What is a leasehold property vs a freehold property?
Buying a house can be an overwhelming process, with a lot to learn in a short space of time. Even those who have already bought a house may be confused about some of the terminologies, especially when it comes to leasehold and freehold properties.
This topic is becoming more and more popular, with the recent ground rent scandal in the news affecting leasehold properties. Here, we explain the difference.
If you own a freehold property, it means you own, and are responsible for the property and the land it is built on. You won’t be paying any ongoing charges, rent, fees etc.
On the other hand, if you own a leasehold property, you only own the property itself. You’ll be paying the freeholder, who owns the land the property is built on, ground rent on an annual basis.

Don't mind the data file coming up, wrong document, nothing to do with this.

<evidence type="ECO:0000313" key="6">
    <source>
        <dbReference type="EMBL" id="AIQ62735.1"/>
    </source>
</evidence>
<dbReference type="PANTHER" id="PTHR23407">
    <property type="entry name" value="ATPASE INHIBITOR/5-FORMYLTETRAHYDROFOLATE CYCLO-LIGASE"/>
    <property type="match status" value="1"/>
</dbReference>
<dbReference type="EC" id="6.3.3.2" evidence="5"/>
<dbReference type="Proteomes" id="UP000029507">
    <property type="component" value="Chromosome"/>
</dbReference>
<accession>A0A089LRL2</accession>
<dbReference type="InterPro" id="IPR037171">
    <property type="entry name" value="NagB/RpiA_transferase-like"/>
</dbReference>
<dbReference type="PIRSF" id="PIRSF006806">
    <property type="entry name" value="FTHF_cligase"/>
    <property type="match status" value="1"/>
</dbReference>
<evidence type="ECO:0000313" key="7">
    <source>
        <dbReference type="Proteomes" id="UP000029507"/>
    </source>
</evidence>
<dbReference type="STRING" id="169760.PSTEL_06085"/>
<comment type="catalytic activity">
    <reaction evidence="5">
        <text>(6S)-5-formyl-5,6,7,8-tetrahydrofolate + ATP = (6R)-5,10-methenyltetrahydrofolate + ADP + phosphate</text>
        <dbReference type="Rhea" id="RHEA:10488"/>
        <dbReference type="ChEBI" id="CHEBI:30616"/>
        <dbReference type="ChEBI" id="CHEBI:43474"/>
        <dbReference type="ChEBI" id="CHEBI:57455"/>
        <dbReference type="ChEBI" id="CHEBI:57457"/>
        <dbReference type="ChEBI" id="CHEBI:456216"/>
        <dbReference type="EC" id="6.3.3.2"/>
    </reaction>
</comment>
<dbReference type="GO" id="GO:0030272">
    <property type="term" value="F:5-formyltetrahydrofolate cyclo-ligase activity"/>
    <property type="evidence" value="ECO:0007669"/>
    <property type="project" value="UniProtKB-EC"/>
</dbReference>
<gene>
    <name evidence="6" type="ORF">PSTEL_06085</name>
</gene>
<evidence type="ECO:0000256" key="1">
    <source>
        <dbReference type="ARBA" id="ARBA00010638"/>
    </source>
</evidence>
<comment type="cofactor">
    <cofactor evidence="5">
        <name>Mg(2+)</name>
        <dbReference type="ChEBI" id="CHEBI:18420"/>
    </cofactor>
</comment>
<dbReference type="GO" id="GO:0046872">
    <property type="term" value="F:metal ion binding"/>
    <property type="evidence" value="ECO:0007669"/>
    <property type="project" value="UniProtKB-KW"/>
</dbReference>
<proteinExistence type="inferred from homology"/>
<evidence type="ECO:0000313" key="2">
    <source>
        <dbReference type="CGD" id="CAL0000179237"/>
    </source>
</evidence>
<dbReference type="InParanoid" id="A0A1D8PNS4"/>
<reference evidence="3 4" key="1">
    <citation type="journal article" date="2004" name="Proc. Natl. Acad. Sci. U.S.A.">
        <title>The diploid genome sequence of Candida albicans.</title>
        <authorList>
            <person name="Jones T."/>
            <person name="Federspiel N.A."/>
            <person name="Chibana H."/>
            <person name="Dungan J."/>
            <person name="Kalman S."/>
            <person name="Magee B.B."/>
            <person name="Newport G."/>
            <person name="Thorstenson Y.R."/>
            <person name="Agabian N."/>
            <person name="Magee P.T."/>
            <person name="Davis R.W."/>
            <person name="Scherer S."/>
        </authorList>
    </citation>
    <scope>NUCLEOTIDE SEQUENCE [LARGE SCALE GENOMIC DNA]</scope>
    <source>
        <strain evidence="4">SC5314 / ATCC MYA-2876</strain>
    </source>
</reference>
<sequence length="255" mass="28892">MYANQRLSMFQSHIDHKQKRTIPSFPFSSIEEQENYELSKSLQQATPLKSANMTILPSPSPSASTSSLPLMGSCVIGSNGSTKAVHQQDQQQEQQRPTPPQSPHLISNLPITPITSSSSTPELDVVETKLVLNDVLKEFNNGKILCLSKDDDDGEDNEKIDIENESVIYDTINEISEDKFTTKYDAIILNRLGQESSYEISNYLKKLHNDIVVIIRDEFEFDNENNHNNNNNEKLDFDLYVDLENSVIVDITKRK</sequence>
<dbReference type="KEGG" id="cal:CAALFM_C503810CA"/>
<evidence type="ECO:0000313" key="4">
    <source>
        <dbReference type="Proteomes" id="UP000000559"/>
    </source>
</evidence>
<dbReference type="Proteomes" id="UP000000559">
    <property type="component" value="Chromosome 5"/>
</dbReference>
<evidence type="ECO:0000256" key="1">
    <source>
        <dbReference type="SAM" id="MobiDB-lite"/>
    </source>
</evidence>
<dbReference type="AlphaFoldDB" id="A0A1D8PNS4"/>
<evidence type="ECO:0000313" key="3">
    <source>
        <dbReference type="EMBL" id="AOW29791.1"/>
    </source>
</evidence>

The leasehold scandal
You will have purchased your property by agreeing to terms set out in a lease agreement. Leases are often set for long periods of time – sometimes up to 999 years. This isn’t a problem in itself, because historically ground rent fees have been reasonable. However, there are no laws around what percentage of ground rent can be charged, leaving it up to the freeholder to decide, and onerous clauses in some lease agreements state that ground rents could double every 10 years. This, coupled with homeowners who are trapped in leasehold properties when they thought they were freehold, has resulted in a scandal as many as 100,000 homeowners are finding themselves at the centre of. This is especially common if you bought a leasehold property and used a solicitor recommended by the developer.
Unfortunately, if you own a leasehold property you may find moving home difficult because mortgage lenders can be strict when lending on leasehold properties – especially when these clauses exist.
You can read more about the leasehold scandal in our recent blog article, here. If you fear you’re stuck in the leasehold scandal, or you’re not sure and would like someone to review your agreement for free, contact our leasehold experts – you may be able to claim compensation from your conveyancing solicitors.